2                     Your next two questions inquire about

3    areas where guidance would be helpful on how the

4    agency can best collaborate with industry and other

5    institutions in the development and encouragement of

6    novel delivery system technology.

7                     Given the commonality of themes

8    presented by these two questions, we have

9    consolidated a response and have several

10   recommendations to provide.            We believe the four

11   framework issues just discussed should be reaffirmed

12   in separate or consolidated guidance documents, and

13   those documents should be developed following notice

14   and comment processes required by good guidance

15   practices.

16                    Further agency collaboration with

17   industry on development of these documents also

18   would be beneficial.         We also agree with the agency

19   that a drafting process which is as interactive as

20   possible, for example, through stakeholder meetings,

21   would allow for further debate and reiterative

22   refinement of FDA and public views on those

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1    important issues.

2                     As part of the guidance process we also

3    recommend that the agency's initiative and intent to

4    encourage novel delivery systems be fairly stated

5    and specifically supported.            In particular, industry

6    would appreciate receiving concrete examples of how

7    the agency process to reduce needless delays and

8    avoidable product developments cost in the premarket

9    process.

10                    We believe suggestions that the agency

11   already has made concerning improvement and review

12   in communications and proceduralizing combination

13   reviews will facilitate the agency's goals, but we

14   request that additional mechanisms for more

15   efficient review processes and further encouragement

16   of flexible review standards be considered as well.

17                    Implementation of this initiative will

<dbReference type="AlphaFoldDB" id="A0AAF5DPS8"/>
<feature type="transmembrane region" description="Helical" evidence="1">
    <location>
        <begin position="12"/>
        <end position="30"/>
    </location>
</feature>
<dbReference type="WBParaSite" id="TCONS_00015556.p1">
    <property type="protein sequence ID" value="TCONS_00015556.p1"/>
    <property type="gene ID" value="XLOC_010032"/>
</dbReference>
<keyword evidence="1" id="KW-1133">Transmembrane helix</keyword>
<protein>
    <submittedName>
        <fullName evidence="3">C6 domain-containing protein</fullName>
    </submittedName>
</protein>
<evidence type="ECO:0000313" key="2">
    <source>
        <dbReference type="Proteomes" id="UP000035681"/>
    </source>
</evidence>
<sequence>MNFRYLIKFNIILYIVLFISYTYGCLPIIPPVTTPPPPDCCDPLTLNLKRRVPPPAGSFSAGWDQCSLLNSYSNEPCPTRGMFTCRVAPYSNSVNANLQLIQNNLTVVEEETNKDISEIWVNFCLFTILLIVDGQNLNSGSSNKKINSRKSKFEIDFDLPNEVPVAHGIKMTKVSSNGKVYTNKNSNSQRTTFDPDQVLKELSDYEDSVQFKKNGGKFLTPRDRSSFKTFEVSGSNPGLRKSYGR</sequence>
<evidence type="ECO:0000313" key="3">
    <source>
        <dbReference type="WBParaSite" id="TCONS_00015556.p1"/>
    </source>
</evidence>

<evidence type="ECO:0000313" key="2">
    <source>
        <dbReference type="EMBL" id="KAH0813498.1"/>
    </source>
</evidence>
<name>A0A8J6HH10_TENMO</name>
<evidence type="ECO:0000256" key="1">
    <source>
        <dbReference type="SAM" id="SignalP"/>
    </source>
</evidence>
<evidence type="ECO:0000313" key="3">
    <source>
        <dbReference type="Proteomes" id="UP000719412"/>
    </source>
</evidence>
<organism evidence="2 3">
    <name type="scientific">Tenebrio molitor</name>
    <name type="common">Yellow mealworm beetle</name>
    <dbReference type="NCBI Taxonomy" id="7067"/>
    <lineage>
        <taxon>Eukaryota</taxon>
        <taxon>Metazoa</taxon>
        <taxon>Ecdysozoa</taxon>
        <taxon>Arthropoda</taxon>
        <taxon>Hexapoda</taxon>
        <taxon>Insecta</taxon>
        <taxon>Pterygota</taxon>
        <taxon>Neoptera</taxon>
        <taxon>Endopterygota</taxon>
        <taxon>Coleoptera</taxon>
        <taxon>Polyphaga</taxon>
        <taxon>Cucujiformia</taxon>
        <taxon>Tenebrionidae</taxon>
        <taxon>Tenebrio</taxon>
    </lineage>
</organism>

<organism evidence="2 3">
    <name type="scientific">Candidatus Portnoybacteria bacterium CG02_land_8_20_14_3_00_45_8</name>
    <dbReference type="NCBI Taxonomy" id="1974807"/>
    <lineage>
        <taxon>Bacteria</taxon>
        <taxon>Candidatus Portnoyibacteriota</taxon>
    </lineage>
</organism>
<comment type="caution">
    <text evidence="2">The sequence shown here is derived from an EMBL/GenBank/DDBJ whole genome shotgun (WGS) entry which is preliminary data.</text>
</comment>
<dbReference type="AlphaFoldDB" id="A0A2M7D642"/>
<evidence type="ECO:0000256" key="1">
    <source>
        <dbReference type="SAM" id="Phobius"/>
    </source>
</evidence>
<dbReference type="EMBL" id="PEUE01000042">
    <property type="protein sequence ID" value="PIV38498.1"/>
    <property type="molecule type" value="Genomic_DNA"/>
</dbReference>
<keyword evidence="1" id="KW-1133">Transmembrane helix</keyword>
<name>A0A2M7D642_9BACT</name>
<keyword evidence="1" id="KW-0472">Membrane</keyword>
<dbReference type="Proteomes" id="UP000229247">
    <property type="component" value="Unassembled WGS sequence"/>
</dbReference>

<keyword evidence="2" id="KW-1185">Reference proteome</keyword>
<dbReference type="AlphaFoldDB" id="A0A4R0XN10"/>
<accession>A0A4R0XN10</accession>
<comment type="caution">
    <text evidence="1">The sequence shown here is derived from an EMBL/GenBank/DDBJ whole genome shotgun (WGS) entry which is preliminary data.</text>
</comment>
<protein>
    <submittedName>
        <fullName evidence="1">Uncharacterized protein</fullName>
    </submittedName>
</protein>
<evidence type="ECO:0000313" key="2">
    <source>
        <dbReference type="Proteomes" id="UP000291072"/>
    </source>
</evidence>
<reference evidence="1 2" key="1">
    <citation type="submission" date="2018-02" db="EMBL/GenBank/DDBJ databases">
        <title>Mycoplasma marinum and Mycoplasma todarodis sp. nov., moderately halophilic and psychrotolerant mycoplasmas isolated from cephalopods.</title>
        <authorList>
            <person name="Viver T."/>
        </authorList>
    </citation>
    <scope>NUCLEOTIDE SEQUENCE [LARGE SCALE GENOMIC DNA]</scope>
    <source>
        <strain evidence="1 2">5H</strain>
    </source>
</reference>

18   work best if all aspects of the agency's review

19   chain are trained well on the principles adopted.

20   If the agency is to have all reviewers consistently

21   thinking creatively and flexibly in this area, there

22   must be regular, internal reminders of this goal to

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1    all three centers involved.

2                      Industry would also appreciate ongoing

3    efforts to make combination product include a novel

4    delivery system database as transparent and as

5    informative as possible, consistent with FDA's

6    nondisclosure obligations and the proprietary

7    interests of sponsoring companies.

8                      Data on approved products should convey

9    primary jurisdiction, time frame for reviews,

10   available information on consultative or

11   collaborative processes invoked, the number of

12   review cycles involved, and public summaries for

13   review.

14                     This database should be separate and

15   apart from other databases for approved products to

16   facilitate industry's efficient review of

17   combination precedents.

18                     With those recommendations, AdvaMed

19   thanks the agency for its consideration of our

20   comments.        Our members strongly support the agency's

21   ongoing efforts in this area, and we look forward to

22   working closely with you to further reduce

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1    regulatory challenges and to improve premarket

2    processes so as to foster and facilitate innovation

3    of delivery systems and other forms of combination

4    technology.

5                     Thank you.

6                     (Applause.)

7                     DR. JACOBSEN:      Thank you, Keith.

8                     And finally, Christine Allison from the

9    Global Regulatory Affairs Group at Eli Lilly is